Godoy v. Spearman, No. 13-56024 (9th Cir. 2016)Annotate this Case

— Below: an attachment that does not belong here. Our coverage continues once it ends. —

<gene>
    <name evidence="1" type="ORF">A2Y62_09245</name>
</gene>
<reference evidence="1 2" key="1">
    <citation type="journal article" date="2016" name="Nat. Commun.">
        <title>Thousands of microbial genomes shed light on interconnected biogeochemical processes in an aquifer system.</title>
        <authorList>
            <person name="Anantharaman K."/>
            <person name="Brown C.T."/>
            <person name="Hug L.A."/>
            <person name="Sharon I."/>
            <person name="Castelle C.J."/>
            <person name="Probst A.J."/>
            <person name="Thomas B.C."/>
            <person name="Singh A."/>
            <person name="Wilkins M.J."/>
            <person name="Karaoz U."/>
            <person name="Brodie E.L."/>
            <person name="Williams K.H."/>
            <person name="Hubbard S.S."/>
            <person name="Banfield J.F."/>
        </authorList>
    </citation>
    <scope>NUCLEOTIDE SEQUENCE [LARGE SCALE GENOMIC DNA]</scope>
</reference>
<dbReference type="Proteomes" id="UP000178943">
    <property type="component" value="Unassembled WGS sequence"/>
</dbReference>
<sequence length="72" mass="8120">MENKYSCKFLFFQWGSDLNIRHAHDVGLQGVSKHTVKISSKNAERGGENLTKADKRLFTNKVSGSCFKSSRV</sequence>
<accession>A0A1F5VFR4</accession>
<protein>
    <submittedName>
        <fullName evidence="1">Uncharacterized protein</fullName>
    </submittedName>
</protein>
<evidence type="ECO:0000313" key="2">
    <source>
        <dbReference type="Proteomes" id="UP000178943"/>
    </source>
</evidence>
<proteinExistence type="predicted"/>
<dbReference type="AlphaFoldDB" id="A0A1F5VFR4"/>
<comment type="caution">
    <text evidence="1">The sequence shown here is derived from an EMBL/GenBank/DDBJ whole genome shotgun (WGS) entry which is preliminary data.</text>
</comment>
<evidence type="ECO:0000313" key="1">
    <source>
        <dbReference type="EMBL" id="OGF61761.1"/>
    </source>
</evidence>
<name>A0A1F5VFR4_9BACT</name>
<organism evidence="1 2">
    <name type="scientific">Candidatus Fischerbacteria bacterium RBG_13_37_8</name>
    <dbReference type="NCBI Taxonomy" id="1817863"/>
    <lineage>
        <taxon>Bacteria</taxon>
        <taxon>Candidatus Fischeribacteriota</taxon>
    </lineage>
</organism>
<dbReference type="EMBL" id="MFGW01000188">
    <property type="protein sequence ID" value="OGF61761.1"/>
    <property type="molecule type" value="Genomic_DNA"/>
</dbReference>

Petitioner, convicted of second degree murder, appealed the denial of habeas relief. In Tarango v. McDaniel, the court stated that Mattox v. United States “compels a criminal trial court to consider the prejudicial effect of any external contact that has a ‘tendency’ to influence the verdict.” The court held further that a tendency to influence the verdict exists per se and triggers a presumption of prejudice whenever there is “unauthorized external contact between a juror and a government agent, whose official position ‘beyond question carries great weight with a jury.’” Because the court is bound by Tarango, the court assumed that petitioner was entitled to a presumption of prejudice under clearly established federal law by a juror's alleged misconduct. Even assuming a presumption of prejudice applies in petitioner's case, however, the court concluded that the California Court of Appeal’s analysis did not unreasonably apply clearly established federal law by concluding the government had rebutted the presumption. The court also concluded that, because the Court of Appeal did not act contrary to or unreasonably apply clearly established federal law when analyzing prejudice, petitioner is not entitled to relief on this ground; the court rejected petitioner's argument that the Court of Appeal unreasonably applied clearly established federal law when it concluded that the state trial court was within its discretion in refusing petitioner's request for an additional evidentiary hearing to investigate his juror misconduct claim; and petitioner is not entitled to relief where the trial court did not unreasonably deny his request for a third continuance where the trial judge had several reasons for denying the motion that were neither unreasonable or arbitrary. Accordingly, the court affirmed the judgment.